Reconstructionist Judaism was founded on the premise that embracing diversity across the Jewish people and the civilization we create are vitalizing. We have long built on the foundations of pluralism and multiculturalism in our work to integrate the diversity of identities and lived experiences of Jews into the fabric of Jewish life and the Torah of Jewish wisdom.

Our work now is to model covenantal conversation and sacred listening—to demonstrate how to vitalize pluralism in these divided times. This is distinct from the Talmud’s makhloket leshem shamayim, literally, “controversy for the sake of heaven,” which presumes argumentation and controversy and both mirrors and intensifies the breakdown of conversation into argument, relationship into confrontation. Instead, we draw from the Shema, the central prayer in Jewish thought, which raises up sacred listening (“Hear, O Israel.”  “Listen up, Israel.”  “Take heed.”  “Pay attention.”).  Rather than argument, we prioritize listening intensively, with the possibility that we will be transformed by the encounter. We can pair this sacred listening with covenantal conversation, the recognition, born out of Jewish speech ethics, that, like God, we create whole worlds with words. We must speak not from a visceral place but with intentional language that can enable us to join ourselves into webs of mutual connection and obligation.

Reconstructing Judaism is pursuing this essential work in many places, and most concentratedly through Evolve: Groundbreaking Jewish Conversations, an online platform with conversation-sparking essays and live discussions featuring thought-leading rabbis, leaders and creators on urgent issues of our day. Evolve brings multiple voices together to listen to one another’s point of view and to interact respectfully. Our goal is to cultivate constructive, respectful, groundbreaking conversations on the most challenging topics, both online and in-person. Through careful curation, we post a wide range of views, including those we don’t necessarily endorse. The values undergirding this cultivation of constructive debate include tzelem Elohim (regarding and treating all people as created in the divine image), kavod (respect), and redifat shalom (pursuing peace).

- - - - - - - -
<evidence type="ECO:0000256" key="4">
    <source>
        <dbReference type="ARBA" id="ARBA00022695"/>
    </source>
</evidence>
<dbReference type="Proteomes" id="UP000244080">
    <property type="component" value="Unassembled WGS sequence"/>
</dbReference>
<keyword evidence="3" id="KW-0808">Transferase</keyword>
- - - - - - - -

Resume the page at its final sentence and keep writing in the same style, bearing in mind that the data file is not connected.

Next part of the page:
In the midst of a heartbreaking conversation about how broken the Israel conversation is in American Jewish life, and how many believe that sharply critical opinions are illegitimate, a lay person shared a beautiful insight. “I don’t expect us all to agree on politics. But I want us all to be able to come together to say Kol Nidre on Erev Yom Kippur.” She spoke a powerful truth from deep within Jewish tradition. In the Temple, among the spices required for a sacrifice, was included helbenah (galbanum), which was known to have a foul smell, yet it was combined into the ketoret, the incense the priests mixed to make a beautiful and complete offering. The Talmud offers this as a prooftext that everyone—even and especially the “sinners,” however they are defined and by whatever authority—is required for a fast to be “true” (Keritot 6b). If we are to be the caring, abiding, vital Jewish community we aspire to be, we must find ways to combine and connect with those who are challenging or even repugnant to us. We must do this by stepping out of our comfort zones and into new practices and new relationships. We must evolve how we talk to and with each other. Please join in our covenantal conversations and help us build the Jewish communities of the future. I invite you to participate in one of our upcoming webinars on Evolve’s newest topics: gender identity, anti-Semitism and spiritual practice. Together we will learn the content and skills to transform our communities.  Together, we can reconstruct pluralism for our time.

About the Author
Rabbi Deborah Waxman, Ph.D. is the president of Reconstructing Judaism.
Comments